The most likely candidate from the Ahmadinejad camp is his former chief of staff, Esfandiar Rahim Mashaei, but there has been no official word so far on whether he will try to run.

You May Like

UN Watchdog Urges Israel to Probe Possible Gaza War Crimes

More than 2,100 Palestinians, most of them civilians, were killed in a 51-day war in Gaza, along with 67 Israeli soldiers and six civilians in Israel More

New Kenyan 'Thin SIMs' Poised to Transform African Mobile Money

Equity's new technology is approved in African nation for one-year trial, though industry leader Safaricom says thin SIMs could lead to data theft and fraud More

Solar's Future Looks Brighter

New technology and dropping prices are contributing to a surge in solar power More

This forum has been closed.
Comments
     
There are no comments in this forum. Be first and add one

Featured Videos

Your JavaScript is turned off or you have an old version of Adobe's Flash Player. Get the latest Flash player.
Talks to Resume on Winter Gas for Ukrainei
X
Al Pessin
October 25, 2014 4:21 PM
Ukrainian and Russian officials will meet again next week in an effort to settle their dispute over natural gas supplies that threatens to leave Ukraine short of heating fuel for the coming winter. VOA’s Al Pessin reports from London the dispute is complex, and has both economic and geopolitical dimensions.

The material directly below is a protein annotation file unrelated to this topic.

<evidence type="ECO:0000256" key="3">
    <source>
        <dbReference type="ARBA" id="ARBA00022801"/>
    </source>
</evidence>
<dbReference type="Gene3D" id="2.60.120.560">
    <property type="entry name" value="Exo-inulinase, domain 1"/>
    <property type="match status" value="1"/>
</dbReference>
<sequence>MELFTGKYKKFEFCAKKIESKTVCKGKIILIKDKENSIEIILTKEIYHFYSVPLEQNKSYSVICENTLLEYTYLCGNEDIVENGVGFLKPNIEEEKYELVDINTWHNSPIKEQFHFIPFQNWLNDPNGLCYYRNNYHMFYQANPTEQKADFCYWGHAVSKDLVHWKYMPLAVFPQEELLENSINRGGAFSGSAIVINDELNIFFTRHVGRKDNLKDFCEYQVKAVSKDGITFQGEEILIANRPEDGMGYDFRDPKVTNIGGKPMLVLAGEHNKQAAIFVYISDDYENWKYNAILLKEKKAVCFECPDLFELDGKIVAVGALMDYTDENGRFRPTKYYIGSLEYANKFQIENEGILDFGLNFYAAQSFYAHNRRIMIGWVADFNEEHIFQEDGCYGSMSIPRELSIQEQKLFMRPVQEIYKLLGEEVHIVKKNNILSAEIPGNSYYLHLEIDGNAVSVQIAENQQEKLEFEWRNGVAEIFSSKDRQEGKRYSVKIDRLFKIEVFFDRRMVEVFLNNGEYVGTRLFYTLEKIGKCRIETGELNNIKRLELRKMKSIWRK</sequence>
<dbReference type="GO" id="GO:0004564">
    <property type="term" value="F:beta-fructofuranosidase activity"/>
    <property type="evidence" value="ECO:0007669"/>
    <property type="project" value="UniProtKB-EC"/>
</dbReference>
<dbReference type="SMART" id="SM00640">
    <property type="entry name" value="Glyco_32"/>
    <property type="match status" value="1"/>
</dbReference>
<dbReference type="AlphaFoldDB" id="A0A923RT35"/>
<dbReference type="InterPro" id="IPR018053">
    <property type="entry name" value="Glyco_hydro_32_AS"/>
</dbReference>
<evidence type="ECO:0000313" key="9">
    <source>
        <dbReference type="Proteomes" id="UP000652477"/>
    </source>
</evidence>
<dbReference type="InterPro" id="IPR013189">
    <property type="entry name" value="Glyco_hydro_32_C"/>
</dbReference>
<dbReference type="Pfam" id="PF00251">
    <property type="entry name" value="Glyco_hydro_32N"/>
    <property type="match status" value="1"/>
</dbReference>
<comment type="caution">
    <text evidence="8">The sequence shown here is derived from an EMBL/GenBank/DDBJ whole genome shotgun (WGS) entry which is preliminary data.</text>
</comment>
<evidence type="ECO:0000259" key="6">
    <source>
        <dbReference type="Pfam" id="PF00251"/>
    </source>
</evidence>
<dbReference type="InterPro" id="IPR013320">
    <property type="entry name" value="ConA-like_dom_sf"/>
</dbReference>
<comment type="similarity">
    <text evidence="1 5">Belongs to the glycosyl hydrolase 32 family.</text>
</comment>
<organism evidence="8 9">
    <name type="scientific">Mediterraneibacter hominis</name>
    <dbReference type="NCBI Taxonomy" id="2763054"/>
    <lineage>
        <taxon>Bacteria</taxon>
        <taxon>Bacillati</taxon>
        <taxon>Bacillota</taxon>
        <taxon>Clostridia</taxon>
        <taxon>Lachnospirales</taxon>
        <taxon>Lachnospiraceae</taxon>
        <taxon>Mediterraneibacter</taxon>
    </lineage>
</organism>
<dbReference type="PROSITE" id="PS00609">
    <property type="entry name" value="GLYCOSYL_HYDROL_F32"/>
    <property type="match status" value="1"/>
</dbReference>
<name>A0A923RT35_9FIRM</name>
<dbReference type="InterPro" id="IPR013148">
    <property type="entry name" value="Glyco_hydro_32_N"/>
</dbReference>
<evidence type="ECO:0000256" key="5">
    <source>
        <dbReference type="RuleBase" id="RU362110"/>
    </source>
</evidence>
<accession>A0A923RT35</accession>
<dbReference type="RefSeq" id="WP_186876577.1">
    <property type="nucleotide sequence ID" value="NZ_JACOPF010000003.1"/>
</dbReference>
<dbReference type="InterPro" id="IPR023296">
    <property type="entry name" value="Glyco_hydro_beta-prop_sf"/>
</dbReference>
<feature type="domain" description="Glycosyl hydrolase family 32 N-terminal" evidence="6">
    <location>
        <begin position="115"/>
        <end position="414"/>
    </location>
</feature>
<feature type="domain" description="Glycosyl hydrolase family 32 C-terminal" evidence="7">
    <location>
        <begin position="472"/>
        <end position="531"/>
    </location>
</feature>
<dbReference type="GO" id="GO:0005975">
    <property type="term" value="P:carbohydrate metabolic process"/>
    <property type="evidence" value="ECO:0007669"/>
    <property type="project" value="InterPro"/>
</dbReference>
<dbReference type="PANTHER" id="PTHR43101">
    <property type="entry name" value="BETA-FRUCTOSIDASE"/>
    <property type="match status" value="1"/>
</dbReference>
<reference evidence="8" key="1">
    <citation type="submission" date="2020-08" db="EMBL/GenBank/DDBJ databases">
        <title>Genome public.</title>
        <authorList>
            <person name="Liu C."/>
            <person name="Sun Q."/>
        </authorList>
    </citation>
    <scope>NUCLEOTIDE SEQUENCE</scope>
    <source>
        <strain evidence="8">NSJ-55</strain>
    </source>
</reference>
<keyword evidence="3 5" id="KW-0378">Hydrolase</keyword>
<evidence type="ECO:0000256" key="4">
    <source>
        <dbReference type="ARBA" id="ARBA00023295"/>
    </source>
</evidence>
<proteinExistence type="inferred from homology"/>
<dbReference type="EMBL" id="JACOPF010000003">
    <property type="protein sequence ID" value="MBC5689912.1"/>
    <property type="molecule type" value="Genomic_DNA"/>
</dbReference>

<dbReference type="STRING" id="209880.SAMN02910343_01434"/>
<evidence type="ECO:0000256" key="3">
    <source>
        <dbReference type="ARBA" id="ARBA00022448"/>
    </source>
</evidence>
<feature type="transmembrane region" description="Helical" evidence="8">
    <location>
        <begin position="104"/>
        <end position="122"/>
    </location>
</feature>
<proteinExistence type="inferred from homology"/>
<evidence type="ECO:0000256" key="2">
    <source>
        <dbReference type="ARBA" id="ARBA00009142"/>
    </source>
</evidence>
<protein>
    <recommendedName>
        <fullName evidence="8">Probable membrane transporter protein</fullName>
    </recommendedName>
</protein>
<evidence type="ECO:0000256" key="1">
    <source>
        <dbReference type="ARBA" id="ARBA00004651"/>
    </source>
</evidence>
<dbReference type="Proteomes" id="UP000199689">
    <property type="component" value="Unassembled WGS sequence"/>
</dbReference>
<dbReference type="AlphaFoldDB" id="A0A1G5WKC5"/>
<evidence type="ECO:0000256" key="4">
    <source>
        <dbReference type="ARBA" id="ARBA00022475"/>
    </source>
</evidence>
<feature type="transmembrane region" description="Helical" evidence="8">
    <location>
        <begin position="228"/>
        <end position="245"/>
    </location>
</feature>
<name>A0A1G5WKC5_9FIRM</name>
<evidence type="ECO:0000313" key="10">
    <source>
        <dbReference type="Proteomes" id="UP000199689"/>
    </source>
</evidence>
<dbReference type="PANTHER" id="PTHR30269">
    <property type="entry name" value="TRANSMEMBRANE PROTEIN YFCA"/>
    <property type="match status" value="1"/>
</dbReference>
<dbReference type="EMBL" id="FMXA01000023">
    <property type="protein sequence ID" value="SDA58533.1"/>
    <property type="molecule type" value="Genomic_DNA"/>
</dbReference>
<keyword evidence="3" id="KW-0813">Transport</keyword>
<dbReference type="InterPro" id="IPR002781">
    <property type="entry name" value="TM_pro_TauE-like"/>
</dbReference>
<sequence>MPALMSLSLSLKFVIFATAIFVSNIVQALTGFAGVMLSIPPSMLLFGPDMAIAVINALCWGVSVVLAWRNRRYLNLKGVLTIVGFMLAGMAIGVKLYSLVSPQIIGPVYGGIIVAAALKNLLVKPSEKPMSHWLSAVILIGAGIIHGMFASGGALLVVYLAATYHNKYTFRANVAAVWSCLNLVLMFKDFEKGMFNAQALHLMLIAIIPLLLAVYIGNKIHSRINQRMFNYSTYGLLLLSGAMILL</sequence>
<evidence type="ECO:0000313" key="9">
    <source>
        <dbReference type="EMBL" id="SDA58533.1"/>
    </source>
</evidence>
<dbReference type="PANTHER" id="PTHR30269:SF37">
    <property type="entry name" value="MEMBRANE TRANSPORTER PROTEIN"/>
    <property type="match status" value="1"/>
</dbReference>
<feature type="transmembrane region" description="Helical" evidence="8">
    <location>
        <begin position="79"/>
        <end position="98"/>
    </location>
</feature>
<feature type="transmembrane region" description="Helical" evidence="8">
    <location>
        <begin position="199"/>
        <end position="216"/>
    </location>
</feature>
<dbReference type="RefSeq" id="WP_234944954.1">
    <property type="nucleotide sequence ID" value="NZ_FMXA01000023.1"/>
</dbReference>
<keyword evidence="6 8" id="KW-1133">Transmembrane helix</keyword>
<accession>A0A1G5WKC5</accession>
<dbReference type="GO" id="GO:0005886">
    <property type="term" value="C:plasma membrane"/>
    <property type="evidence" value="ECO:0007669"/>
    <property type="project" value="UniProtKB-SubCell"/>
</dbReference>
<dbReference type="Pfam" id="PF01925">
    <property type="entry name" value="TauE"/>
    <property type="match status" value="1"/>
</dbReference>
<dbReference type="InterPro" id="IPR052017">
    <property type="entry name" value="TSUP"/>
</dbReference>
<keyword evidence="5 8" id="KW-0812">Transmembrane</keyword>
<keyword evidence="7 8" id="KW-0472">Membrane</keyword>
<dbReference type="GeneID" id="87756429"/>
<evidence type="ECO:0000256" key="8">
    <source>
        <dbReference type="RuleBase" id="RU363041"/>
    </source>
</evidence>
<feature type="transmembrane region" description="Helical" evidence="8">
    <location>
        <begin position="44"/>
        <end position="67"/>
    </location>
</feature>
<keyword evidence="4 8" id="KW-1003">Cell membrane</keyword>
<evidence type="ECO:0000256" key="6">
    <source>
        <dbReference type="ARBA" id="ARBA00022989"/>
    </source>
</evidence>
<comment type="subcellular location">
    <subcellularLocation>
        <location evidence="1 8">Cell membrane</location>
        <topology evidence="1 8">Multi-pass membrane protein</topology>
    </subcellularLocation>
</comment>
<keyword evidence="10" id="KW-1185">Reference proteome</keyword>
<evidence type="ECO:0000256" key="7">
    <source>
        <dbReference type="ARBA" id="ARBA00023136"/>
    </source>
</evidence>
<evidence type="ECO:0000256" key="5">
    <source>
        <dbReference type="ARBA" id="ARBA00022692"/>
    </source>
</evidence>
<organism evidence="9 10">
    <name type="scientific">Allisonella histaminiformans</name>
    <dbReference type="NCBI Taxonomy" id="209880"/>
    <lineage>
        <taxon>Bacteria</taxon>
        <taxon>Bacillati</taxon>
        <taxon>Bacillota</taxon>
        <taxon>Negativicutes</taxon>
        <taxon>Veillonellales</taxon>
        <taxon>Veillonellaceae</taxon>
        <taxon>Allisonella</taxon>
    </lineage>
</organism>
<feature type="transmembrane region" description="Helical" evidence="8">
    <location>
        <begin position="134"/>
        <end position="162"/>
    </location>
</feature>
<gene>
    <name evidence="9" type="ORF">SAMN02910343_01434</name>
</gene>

Video

Video Talks to Resume on Winter Gas for Ukraine

Ukrainian and Russian officials will meet again next week in an effort to settle their dispute over natural gas supplies that threatens to leave Ukraine short of heating fuel for the coming winter. VOA’s Al Pessin reports from London the dispute is complex, and has both economic and geopolitical dimensions.
Video

Video Smugglers Offer Cheap Passage From Turkey to Syria

Smugglers in Turkey offer a relatively cheap passage across the border into Syria. Ankara has stepped up efforts to stem the flow of foreign fighters who want to join Islamic State militants fighting for control of the Syrian border city of Kobani. But porous borders and border guards who can be bribed make illegal border crossings quite easy. Zlatica Hoke has more.
Video

Video China Political Meeting Seeks to Improve Rule of Law